Jewish Leader Stunned by Speech, but Gratified by Historic Progress
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Jewish Leader Stunned by Speech, but Gratified by Historic Progress

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Shoshana Cardin had braced herself for hard-line opening speeches from the Arab delegates at the peace conference in Madrid, but the Syrian foreign minister left her stunned.

“The vituperative rhetoric, the exaggeration of figures and the deliberate distortions of history in the Syrian speech was more than anticipated,” the American Jewish leader said in a telephone interview from Madrid.

Cardin, who is chairman of the Conference of Presidents of Major American Jewish Organizations, said that despite the harsh tone of the Syrian speech, Israelis Prime Minister Yitzhak Shamir was in a decidedly cheery mood when she met with him Thursday evening, at the close of the peace conference’s second day.

Despite the posturing of the public sessions, Shamir reported good meetings with other foreign leaders, including one Wednesday with the Egyptian foreign minister.

“For the first time, they discussed issues of substance in a way they had not been able to before,” said Cardin. “The meeting with (Soviet President Mikhail) Gorbachev was one of the most pleasant and productive he had ever had with a head of state.”

Cardin was pleased with President Bush’s opening speech Wednesday, particularly his avoidance of code words, such as “land for peace,” and the fact that he did not raise the issue of Israeli settlements in the territories.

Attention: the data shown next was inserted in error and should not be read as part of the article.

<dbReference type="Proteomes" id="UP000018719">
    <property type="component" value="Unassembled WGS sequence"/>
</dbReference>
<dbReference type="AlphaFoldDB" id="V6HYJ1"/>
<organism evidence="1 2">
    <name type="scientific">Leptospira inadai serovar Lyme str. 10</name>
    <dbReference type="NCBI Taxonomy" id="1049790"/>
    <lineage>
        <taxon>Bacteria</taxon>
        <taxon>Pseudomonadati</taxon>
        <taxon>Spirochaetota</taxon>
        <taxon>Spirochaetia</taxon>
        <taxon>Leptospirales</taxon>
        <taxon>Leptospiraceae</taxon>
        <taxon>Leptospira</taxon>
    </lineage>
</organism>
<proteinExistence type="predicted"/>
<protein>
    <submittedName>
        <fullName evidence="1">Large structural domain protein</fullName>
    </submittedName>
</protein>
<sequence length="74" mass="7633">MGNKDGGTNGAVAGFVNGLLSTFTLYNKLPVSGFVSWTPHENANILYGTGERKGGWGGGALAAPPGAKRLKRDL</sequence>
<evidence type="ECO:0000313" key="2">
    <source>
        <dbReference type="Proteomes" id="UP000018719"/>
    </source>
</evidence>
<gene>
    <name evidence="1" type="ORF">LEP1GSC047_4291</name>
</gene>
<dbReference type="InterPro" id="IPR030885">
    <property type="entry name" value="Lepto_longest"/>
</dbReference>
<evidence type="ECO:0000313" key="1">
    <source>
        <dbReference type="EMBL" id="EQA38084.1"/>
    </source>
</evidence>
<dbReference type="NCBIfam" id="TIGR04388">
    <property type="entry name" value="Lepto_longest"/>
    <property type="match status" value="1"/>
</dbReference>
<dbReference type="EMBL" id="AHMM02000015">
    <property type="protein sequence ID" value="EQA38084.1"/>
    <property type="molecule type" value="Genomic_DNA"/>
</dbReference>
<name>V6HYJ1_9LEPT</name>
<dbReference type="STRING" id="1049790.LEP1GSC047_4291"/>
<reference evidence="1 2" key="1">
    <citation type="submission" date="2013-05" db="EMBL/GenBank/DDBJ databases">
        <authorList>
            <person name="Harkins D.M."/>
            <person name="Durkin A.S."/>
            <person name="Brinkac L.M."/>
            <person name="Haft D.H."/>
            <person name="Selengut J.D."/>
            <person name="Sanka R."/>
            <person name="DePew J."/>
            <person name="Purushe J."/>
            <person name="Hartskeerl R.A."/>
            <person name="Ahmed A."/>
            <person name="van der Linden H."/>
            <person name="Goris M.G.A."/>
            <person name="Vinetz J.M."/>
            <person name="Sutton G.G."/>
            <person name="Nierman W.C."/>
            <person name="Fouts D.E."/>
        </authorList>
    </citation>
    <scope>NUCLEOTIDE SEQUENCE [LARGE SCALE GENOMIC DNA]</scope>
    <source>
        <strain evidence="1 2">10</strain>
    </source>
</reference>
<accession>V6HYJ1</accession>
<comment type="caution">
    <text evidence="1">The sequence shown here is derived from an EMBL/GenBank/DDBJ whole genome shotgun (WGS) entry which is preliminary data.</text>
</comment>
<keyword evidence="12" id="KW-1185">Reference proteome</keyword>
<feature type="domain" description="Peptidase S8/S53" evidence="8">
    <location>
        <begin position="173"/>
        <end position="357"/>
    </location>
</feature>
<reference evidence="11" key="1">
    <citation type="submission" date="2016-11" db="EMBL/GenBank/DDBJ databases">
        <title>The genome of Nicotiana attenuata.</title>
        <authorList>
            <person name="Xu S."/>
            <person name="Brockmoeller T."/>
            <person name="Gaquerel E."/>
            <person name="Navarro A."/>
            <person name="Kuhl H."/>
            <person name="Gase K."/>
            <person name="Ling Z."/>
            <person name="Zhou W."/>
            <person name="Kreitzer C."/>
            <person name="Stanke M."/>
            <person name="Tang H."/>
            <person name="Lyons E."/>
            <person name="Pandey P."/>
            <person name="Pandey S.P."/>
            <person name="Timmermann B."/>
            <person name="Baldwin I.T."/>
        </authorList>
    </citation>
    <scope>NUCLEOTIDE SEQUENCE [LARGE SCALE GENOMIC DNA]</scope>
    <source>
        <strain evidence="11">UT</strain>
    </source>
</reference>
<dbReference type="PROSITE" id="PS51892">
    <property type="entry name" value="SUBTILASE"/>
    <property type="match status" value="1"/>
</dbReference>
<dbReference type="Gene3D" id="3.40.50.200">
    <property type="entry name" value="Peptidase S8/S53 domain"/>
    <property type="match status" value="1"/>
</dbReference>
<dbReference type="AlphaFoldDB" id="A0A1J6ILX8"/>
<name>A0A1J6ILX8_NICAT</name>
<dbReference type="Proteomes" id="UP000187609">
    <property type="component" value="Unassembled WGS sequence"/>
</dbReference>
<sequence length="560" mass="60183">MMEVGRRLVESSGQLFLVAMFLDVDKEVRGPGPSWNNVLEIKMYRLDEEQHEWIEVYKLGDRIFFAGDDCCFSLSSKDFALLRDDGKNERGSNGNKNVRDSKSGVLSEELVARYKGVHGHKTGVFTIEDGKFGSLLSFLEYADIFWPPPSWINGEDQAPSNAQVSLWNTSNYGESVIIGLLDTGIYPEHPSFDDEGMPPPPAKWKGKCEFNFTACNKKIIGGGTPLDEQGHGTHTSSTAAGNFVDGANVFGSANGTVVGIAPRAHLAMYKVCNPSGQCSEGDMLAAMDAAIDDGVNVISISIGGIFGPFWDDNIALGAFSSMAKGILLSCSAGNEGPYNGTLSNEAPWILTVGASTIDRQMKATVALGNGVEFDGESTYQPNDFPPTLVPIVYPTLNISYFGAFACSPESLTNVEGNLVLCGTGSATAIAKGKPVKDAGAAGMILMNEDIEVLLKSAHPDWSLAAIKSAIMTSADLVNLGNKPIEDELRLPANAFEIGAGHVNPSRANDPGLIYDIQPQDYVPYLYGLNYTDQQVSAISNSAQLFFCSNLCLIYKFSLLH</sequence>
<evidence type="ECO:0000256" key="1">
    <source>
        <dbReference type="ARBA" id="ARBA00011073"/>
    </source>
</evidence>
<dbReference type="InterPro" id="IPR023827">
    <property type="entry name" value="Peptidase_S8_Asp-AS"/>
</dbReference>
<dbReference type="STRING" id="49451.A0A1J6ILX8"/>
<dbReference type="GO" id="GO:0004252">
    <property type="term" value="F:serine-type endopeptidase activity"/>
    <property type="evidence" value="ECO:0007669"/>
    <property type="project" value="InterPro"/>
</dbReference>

The Jewish leader felt her optimistic mood wane during the Palestinian address, only to worsen as Syrian Foreign Minister Farouk al-Sharaa spoke.


Among the most disturbing of his “harsh and outrageous” remarks, she said, was his call for the dismantling of all Israeli settlements in the disputed territories, including Jerusalem, and the demand for the return of every inch of land.

“Judging by their body language, I think the Americans were not prepared for the extreme venom this speech spewed,” said Cardin.

Nonetheless, “the fact that everyone sat down together, in itself was an accomplishment,” she said.

“Israelis I’ve been speaking to here feel this was a beginning of a process, a process that is now irreversible. There are contacts between Israelis and others in the Arab states,” she said.

Those contacts included a one-hour news conference Israeli Deputy Foreign Minister Benjamin Netanyahu gave to the Arab press Thursday, an event Cardin called a “major breakthrough.”

Cardin herself made brief small talk with two Palestinians when they were introduced to her by Israelis.

But she cautioned about what lies beyond the opening, ceremonial stage of the conference.

“This was vital and historic, in the sense that it afforded the opportunity to sit at the table and face each other,” she said. “Now that the real work begins it becomes much more difficult.”

Pointing out that it took decades for Washington and Moscow to conclude arms-control accords, she said, “There will be starts and stops. Any cessation of direct talks should not be viewed as a breakdown.”

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